The NOIRLab Research Center published a very spectacular image obtained by the Gemini South telescope. It shows the IC 5148 nebula, also known by the unofficial nickname Spare Tyre.
IC 5148 is located at a distance of about 3 thousand light-years from Earth in the direction of the constellation Grus. It is a planetary nebula — a gas cloud, inside which there is a stellar remnant. IC 5148 is one of the most rapidly expanding planetary nebulae. It increases at a speed of 50 km/s.
Despite their name, planetary nebulae have nothing to do with planets. Such objects represent the final phase of the life cycle of sun-like stars. They are formed when the luminary, which has turned into a red giant, begins to discharge the outer layers of the atmosphere into the surrounding space. The radiation of the exposed core ionizes the dropped shell, causing it to glow. This stage is called the planetary nebula.
IC 5148 is no exception to the rule. In its center is a white dwarf, the hot core of a deceased luminary. It was once a star with a mass close to that of our Sun. It is surrounded by asymmetric gaseous “colors” and a faint halo ring. You can pay attention to the dark spot directly around the stellar remnant. This is a vacant space. It arose because the radiation of the luminary pushed the gas away from the core.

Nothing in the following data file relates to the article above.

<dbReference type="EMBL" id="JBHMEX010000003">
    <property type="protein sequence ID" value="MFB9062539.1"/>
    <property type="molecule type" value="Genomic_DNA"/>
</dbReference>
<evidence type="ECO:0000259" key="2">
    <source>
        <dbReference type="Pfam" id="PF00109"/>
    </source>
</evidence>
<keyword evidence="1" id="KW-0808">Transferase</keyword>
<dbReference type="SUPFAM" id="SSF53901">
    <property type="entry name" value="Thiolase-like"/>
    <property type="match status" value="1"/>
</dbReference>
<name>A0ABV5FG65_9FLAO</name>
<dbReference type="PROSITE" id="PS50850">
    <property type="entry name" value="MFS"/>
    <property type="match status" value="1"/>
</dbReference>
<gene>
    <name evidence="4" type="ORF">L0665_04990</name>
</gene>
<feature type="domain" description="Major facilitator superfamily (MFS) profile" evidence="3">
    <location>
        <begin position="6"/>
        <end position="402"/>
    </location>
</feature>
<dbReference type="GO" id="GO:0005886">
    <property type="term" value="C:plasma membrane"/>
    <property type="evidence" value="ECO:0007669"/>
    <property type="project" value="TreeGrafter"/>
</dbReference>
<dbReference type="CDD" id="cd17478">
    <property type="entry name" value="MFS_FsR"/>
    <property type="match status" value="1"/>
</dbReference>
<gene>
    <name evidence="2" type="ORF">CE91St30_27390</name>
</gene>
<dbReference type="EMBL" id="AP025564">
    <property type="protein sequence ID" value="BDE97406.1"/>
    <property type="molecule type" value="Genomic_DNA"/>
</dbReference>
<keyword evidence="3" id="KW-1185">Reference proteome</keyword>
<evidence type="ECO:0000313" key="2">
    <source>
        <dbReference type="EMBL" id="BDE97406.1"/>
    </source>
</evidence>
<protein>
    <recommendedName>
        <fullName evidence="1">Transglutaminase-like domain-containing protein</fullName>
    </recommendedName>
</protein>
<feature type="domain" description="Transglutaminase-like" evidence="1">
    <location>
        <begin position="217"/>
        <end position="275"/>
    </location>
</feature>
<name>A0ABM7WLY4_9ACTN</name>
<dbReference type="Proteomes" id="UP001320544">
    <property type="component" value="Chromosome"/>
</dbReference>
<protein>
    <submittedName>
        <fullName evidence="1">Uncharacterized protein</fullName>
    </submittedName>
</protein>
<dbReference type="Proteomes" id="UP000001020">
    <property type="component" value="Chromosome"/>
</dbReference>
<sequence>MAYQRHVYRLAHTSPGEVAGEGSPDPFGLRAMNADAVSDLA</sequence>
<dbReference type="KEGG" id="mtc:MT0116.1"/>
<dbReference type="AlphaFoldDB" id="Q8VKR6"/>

According to the researchers, the gas structures surrounding the white dwarf are a kind of annual rings in which the history of the evolution of this system is encoded. Their study may shed light on the past of IC 5148.
It is worth noting that the lifespan of planetary nebulae is usually several tens of thousands of years. By astronomical standards, it’s literally a couple of moments. Over time, the core of the star cools down so much that it ceases to emit enough ultraviolet light to ionize the gas envelope. As a result, the nebula becomes invisible. The core, however, turns into a white dwarf.
According to https://noirlab.edu
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